Please point out the people who advocate for D silently miscompiling old code... Because i have yet to see anybody in this topic advocate this. There is a difference between changes that: - Fix bugs - Fix security issues And changes like - Rewritten Library functions where those function calls end up working differently - Removal of the Garbage collector ( and introducing ownership / lifetime and other rules ) - Changes that make tools not work anymore - ... It is this second part people worry about. If i need to fix code issues 5 years from now because the compiler got smarter, so be it. This will happen anyway with each progressive bugfix / recompile. But there is a difference if massive rewrites are done on the language or libraries for that benefit only a few specific people there own usage. So please keep this topic on track and not pull any straw man argumentation's. Its the internet and i know that some people like to win arguments with any means necessary but keep facts alive thank you very much. I see nothing new being added to this topic anymore beyond more and more ridiculous claims.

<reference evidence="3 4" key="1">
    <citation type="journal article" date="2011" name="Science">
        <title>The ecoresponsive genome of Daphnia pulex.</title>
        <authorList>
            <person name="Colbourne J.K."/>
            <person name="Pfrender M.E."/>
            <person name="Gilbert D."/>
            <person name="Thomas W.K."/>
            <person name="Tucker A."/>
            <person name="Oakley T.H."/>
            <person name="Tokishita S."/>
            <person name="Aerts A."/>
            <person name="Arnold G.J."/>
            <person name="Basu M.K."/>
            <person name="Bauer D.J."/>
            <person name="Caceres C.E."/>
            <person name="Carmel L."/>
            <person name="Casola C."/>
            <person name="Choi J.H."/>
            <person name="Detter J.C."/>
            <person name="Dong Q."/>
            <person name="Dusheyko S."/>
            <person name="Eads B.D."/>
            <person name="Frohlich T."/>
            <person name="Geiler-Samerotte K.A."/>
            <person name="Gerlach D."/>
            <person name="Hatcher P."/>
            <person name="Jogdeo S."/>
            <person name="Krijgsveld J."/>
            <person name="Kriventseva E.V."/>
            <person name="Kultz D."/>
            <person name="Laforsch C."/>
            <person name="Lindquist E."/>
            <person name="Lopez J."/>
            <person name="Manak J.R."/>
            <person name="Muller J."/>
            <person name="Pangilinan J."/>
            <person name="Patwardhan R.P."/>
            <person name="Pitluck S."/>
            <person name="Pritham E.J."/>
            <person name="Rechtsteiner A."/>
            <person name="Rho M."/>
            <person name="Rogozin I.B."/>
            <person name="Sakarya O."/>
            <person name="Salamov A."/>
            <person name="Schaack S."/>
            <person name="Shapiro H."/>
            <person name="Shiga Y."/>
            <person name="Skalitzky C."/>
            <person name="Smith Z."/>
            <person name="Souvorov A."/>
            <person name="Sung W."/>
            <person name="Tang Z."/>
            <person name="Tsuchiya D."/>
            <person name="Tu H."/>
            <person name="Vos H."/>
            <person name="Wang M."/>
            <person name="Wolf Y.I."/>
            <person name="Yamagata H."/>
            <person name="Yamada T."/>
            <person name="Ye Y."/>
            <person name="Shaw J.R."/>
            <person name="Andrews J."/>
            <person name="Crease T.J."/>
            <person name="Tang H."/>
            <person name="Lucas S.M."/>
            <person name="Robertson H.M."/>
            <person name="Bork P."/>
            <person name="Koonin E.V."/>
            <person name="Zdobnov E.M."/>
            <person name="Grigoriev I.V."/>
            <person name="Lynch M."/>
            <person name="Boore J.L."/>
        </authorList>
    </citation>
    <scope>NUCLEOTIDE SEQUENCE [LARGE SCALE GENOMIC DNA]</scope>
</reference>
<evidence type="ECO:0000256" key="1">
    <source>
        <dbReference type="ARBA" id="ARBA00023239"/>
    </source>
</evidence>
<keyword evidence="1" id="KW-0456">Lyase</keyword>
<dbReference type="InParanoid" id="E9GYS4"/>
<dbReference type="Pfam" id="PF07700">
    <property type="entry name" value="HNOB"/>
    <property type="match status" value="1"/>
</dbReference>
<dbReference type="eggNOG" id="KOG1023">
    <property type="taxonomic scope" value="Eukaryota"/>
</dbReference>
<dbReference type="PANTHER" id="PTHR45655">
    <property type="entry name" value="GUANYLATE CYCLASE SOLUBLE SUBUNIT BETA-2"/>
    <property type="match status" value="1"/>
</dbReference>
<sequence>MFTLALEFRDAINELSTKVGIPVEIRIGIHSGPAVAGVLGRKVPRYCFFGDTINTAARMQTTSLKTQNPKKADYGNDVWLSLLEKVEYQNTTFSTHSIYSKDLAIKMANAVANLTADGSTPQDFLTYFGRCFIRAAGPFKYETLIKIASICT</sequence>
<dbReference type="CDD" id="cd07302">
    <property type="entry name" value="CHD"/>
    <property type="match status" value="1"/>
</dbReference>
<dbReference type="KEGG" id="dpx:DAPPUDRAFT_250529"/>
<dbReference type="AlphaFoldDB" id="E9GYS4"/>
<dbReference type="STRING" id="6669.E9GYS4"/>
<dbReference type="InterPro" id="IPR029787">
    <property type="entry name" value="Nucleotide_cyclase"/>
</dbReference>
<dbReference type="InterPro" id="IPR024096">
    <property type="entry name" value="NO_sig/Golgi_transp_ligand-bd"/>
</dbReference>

Jun 15
parent ketmar <ketmar ketmar.no-ip.org> writes:
Wulfklaue wrote:

 On Wednesday, 14 June 2017 at 21:20:58 UTC, ketmar wrote:
 yeah. D should silently miscompile old code too: it seems that this is 
 exactly what people want!
Please point out the people who advocate for D silently miscompiling old code... Because i have yet to see anybody in this topic advocate this.
we were talking about broken C code. that was a joke about what C commitee did with it's "UB" defintion, and allowing compilers to act as if code never ever can have "UB" in it.